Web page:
It is easy, from the temperature-controlled comfort of our family room armchairs, to pronounce dispassionately on the foolishness of the recently departed whose failure to weigh risk was the proximate cause of their now-departed status.
Of course, we have the advantage of the lofty perch and the faultless 20/20 rearview mirror.
Still, the sermonizers – particularly those who impart their wisdom in the comments sections attached to news stories – are not without a point. It requires neither a perfect grasp of history nor a flawless crystal ball (nor, for that matter, course credits in first aid and outdoor activities) to understand certain pursuits involve risk and oftentimes those risks can be mitigated through some combination of equipment, skill and behavior, all of it suggested by Sgt. Esterhaus’ enduring admonition to the cops of “Hill Street Blues”: “Hey, let’s be careful out there.”
It’s easy to preach
But there is little to be gained, as well as something distinctively vulture-like, in these first raw hours to circle over the remains of Brian Kowolski, Dakota Merrell and Orlando mom Beatriz Rosado – to name three lately in the headlines – waggling fingers about flotation devices, helmets and seat belts.
Like with almost all tragic twists of fate, teachable moments will emerge as we better come to understand how each of these three met his/her untimely end. As the Buddhist said, when the student is ready, the teacher will appear; much otherwise useful instruction falls on closed minds, as it probably is just now.
I’m not even going to fuss about what the scolds have so far had to say falling into the category of the patently routine, because that would put me at odds with the novelist George Orwell, who noted in less intellectually compromised times than these that “re-statement of the obvious is the first duty of intelligent men.”
I’m just saying: Pause. Wait a while. Let things settle. There is no prize – beyond, I suppose, an inestimable boost to one’s self-satisfaction – for being first to regurgitate the Coast Guard’s recommendations regarding small watercraft and life vests. This presumes, at minimum, two falsities: That Kowolski’s family and friends won’t spend their mortal eternities tortured by this failure of a simple safety procedure; and anyone reading the account of the 39-year-old Trinity outdoorsman’s heroics didn’t already wonder about the absence of details regarding lifesaving apparatus.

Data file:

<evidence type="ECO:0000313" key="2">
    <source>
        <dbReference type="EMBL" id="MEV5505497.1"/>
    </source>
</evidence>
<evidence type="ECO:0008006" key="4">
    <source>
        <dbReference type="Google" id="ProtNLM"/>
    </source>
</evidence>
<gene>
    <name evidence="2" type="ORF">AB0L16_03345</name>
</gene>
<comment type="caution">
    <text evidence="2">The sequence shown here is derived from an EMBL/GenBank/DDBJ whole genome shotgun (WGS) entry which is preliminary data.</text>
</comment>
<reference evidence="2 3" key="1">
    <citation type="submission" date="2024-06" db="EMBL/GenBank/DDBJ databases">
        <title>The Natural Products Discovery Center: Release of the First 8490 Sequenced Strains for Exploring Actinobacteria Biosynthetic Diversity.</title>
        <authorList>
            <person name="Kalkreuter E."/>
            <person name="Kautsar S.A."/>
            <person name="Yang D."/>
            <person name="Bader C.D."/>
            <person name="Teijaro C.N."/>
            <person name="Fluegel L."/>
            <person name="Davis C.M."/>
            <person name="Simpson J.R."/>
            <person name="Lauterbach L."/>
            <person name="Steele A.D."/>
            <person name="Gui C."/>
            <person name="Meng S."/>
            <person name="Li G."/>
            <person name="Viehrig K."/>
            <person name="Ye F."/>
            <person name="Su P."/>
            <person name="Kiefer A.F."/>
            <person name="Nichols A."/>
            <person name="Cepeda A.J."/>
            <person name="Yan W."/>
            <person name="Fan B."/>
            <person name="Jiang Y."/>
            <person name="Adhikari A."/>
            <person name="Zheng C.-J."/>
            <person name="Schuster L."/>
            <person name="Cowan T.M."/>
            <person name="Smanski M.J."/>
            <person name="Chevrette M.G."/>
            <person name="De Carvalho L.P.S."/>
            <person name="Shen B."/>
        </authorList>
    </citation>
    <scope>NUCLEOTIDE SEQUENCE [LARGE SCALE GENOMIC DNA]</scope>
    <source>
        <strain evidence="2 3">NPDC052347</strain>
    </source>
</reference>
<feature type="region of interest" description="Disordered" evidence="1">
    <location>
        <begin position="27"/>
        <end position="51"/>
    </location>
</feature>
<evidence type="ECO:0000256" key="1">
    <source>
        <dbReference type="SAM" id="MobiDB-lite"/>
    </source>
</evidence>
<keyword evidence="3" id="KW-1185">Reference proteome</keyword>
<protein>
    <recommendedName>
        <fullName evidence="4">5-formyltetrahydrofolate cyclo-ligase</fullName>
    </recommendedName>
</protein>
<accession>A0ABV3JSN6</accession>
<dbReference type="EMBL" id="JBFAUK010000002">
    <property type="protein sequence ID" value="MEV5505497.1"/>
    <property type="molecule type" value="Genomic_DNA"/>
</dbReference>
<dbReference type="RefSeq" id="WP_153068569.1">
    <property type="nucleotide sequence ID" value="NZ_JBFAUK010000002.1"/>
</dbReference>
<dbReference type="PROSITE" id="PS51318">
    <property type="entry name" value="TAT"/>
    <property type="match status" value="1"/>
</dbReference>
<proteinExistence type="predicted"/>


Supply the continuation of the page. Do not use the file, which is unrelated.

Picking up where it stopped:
But just as it is human nature for grown-ups who consider themselves capable swimmers to resist slipping on life vests against the unlikely scenario of unexpectedly winding up in the water, so we hate to miss an opportunity to expose our (presumed) superior insights in the frothy deep water of news junkies. (Insert over-their-heads joke here.)
Sensitivity is best
Certainly it would be more useful – at least marginally – not to mention kinder to reserve hectoring for another day.
But it takes uncommon gumption to resist brandishing the gut-grinding example of Hudson’s poor Dakota Merrell, forever 16, who managed to get himself into the path of a Chrysler aboard his ATV on U.S. 19 the other day, especially if there are teens in your household.
On that front, I am reminded of an uncle, a trauma surgeon, who had a standing invitation to all his nephews who expressed an interest in owning a motorcycle (his nieces were wiser) to spend a few Friday nights observing biker carnage in his emergency room. We all declined, our two-wheeler adventures never progressed beyond Schwinns.
In short, there’s a time for presenting educational examples.
If we demand an immediate lesson from these three, let it be this: Life’s only guarantee is that there are no guarantees. Tomorrow is not promised.
This does not mean we should put a lid on our joie de vivre, only that we should be sensible in how we go about it, and sensitive to the memory of those who learned the hard way about life’s guarantees.